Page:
Filmmaker and visual artist Melika Bass’ newest work, “The Latest Sun Is Sinking Fast,” has its opening Sunday, January 18, a site-specific installation at the Hyde Park Art Center’s large Kanter-McCormick Gallery and runs through April 19. “The show has some creepiness and humor in it,” Bass says of her immersive, cinematic, multi-channel video and sound installation. The HPAC writes that the work combines “macabre and magical elements, revealing a fictional, fractured Americana.”
By Ray Pride
Michael Mann’s “Blackhat” is not Ridley Scott’s “The Counselor,” but it’s in the same mulish, rarified league.
While the 2015 Oscar announcements led to much journalistic handwringing, online and off, with a dearth of nominations for women and people of color—overlooking the systemic issue of the dearth of mainstream movies being financed and produced for women and people of color—there’s not as much clamor about the handful of white male filmmakers who are presently productive into their eighth decade.
Michael Mann turns seventy-two in February, Sir Ridley Scott is seventy-seven, and while we’re at it, Jean-Luc Godard is eighty-four. “Blackhat,” “The Counselor” and “Farewell to Language” are all discernibly, definitively, obstinately, obdurately, the work of old men. Artists of a certain age, to be sure, but also personal, auteurist, in the most classic fashion. Late films by Alfred Hitchcock have been a subject for such discussion for decades, and Entertainment Weekly’s Mark Harris tweeted that “Blackhat” may well be Mann’s “Marnie,” that is, a movie that at first glance seems hermetic, compacted, a concatenation of images, fixations and stylistic devices. Read the rest of this entry »
In the first of a series of updates on Film 50 subjects, Newcity Film premieres the gently disturbing video for filmmaker-musician Thomas Comerford’s “How To,” directed by Jerzy Rose and Halle Butler. (Their 2014 Film 50 profile is here.) Comerford will perform with Luke Redfield and Dust Bunnies at the Flatiron Arts Building, 1579 North Milwaukee, third floor, on Wednesday, January 14 at 9pm.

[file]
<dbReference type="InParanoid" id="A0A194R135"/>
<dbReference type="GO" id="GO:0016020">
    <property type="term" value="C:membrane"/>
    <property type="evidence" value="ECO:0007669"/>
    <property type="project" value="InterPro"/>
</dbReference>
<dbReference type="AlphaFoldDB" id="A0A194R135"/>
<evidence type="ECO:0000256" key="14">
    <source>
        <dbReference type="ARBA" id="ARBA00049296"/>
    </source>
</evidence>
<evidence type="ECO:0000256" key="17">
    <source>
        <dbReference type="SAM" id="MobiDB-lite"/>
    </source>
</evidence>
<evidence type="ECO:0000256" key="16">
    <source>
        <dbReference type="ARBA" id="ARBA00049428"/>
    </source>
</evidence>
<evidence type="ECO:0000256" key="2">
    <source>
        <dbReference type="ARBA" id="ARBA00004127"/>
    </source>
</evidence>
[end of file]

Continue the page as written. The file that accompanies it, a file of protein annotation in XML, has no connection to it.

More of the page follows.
RAY PRIDE: What led to this collaboration?
THOMAS COMERFORD: Jerzy is a former student of mine, as well as a friend in the community of artists and musicians I see around town on a regular basis. When preparing to release my new LP, I approached an array of friends from this group, which also included, as you know, Carolyn Faber and Chris Sullivan. The idea was to find people who were into the music and have them create a kind of motion picture “response” to the music. It was left completely open as to how anyone might approach it.
By Ray Pride
Along with a hundred-plus features and shorts from around the world, the fiftieth edition of the Chicago International Film Festival includes notable appearances and master classes, including Michael Moore presenting his restored version of “Roger & Me,” a film that was nearly lost; producer-turned-online distributor Ted Hope talking about his memoir-manifesto, “Hope For Film,” and Oliver Stone, with a director’s cut of “Natural Born Killers” and “Alexander: Ultimate Edition,” a fourth version of his 2004 epic, reportedly with a warm handful of homoerotic content restored to its 207-minute duration. An Isabelle Huppert tribute will trail four features, including Michael Haneke’s “The Piano Teacher” and Claire Denis’ “White Material,” both shown in 35mm. Kathleen Turner will tell her truth, and eighty-one-year-old Hollywood Renaissance bright light Bob Rafelson will show his 1990 exploration epic “Mountains of the Moon” before presenting a master class to Columbia students, a rapscallion of a raconteur when I heard him speak a few years ago.
Notable locals include the world premiere of Chicago filmmaker Michael Caplan’s long-in-the-works “Algren” bio, as well as up-and-coming local auteur Stephen Cone’s “This Afternoon,” mingling his favored themes of sex and religion. Read the rest of this entry »
By Brandie Madrid
When Lucia Mauro was a writer for Newcity, she often conducted interviews at the Bourgeois Pig Cafe, so I asked her to join me there to talk about her writing-directorial debut, “In My Brother’s Shoes.” She speaks warmly and passionately about the origins of her story and about letting coincidences and random encounters lead her in new directions. Mauro has spent much of her life as an arts writer and critic. Her first foray into film was the screenplay for “Anita,” a story inspired by a statue in Rome of Anita Garibaldi, a Brazilian freedom fighter who fought against foreign occupation in two countries, including Italy. “In My Brother’s Shoes” is based on another experience she had in Rome, this time meeting a man who, after his brother died in the Iraq War, put on his brother’s shoes and backpacked through Europe as his brother always planned to do.